Myanmar is undergoing obvious and substantial changes in its policies of reform, and the country is facing new economic opportunities. While studying the usage and perceptions of financial services in Yangon, I found myself encountering small changes that will herald a new era for financial services in Myanmar – mobile phones.
Having worked in Myanmar for over three years, I anticipated seeing how the country had changed in the past year since I’d been gone. I’d been told that most changes were at the policy level, leaving little to see on the ground. But upon exiting the airport I was greeted with an unexpected site – a row of new taxis flanked by drivers all chatting on new mobile phones. Only three years ago, the mobile phone penetration rate of Myanmar was one of the lowest in the world – around 5% – with exorbitant prices of US$2,500 or higher for a SIM card and basic handset.
Moreover, the phones they were using were new – touch phones, phones like those we’re all familiar with. As the days progressed, I found that in shops and malls and on every street in Yangon, phone users and phone sellers had sprung up. This should be promising for anyone interested in mobile payment platforms.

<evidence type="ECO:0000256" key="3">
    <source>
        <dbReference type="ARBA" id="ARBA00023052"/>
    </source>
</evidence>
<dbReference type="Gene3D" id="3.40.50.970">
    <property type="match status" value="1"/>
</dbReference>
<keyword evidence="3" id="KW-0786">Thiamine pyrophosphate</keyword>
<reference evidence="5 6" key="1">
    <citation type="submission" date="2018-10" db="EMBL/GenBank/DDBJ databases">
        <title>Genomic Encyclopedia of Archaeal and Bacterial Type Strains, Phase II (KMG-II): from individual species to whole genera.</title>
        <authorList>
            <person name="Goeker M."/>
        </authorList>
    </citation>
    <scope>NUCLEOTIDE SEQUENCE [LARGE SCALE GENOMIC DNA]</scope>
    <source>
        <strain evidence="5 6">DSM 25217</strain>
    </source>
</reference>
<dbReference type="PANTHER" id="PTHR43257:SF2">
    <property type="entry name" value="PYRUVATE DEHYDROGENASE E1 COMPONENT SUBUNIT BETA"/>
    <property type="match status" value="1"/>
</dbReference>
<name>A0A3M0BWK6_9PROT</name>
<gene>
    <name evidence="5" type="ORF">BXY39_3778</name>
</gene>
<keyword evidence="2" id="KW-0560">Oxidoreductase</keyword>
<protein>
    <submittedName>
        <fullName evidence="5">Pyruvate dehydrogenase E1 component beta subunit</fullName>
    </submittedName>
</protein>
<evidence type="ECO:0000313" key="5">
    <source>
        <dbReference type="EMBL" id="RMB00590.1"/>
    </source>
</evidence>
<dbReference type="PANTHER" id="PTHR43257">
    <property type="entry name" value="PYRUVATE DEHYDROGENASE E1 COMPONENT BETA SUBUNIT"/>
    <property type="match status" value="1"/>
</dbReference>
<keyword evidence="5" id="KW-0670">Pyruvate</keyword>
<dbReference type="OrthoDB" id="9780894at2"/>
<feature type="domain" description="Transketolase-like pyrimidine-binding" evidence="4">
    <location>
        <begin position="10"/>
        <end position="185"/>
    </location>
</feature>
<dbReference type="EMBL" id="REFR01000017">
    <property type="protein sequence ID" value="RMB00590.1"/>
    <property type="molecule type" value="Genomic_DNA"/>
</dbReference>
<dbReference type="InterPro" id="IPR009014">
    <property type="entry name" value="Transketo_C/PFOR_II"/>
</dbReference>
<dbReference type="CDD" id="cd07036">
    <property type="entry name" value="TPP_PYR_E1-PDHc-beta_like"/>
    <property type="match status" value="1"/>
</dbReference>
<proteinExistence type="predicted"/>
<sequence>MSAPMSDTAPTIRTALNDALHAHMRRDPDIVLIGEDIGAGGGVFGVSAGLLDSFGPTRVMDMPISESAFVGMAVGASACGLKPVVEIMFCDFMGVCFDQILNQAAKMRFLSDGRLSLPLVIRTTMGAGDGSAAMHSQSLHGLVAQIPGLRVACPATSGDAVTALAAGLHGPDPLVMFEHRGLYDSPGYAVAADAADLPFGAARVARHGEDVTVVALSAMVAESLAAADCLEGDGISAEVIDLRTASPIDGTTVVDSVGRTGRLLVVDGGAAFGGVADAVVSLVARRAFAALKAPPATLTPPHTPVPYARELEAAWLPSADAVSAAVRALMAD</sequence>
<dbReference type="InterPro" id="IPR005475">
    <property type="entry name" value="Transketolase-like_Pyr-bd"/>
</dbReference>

Historically, phone calls have been key to Myanmar’s informal payment systems. Using an informal agent system called a ‘Hundi Network’, money could be transferred from one person to another – essentially on credit – by one agent promising the other for repayment. But with cell phones in hand, agents are no longer bound by landlines and people may soon no longer be bound by agents.
While I was in Yangon, the first telecoms licenses were issued to Norway’s Telenor and Qatar’s Ooredoo. The news was electric, with rumors flying about how rapidly new infrastructure could be built in the country. With the role of phones already historically connected to money transfers, and the continued explosion of mobile phone usage, mobile payment technology is the clear next step. It’s only a matter of time.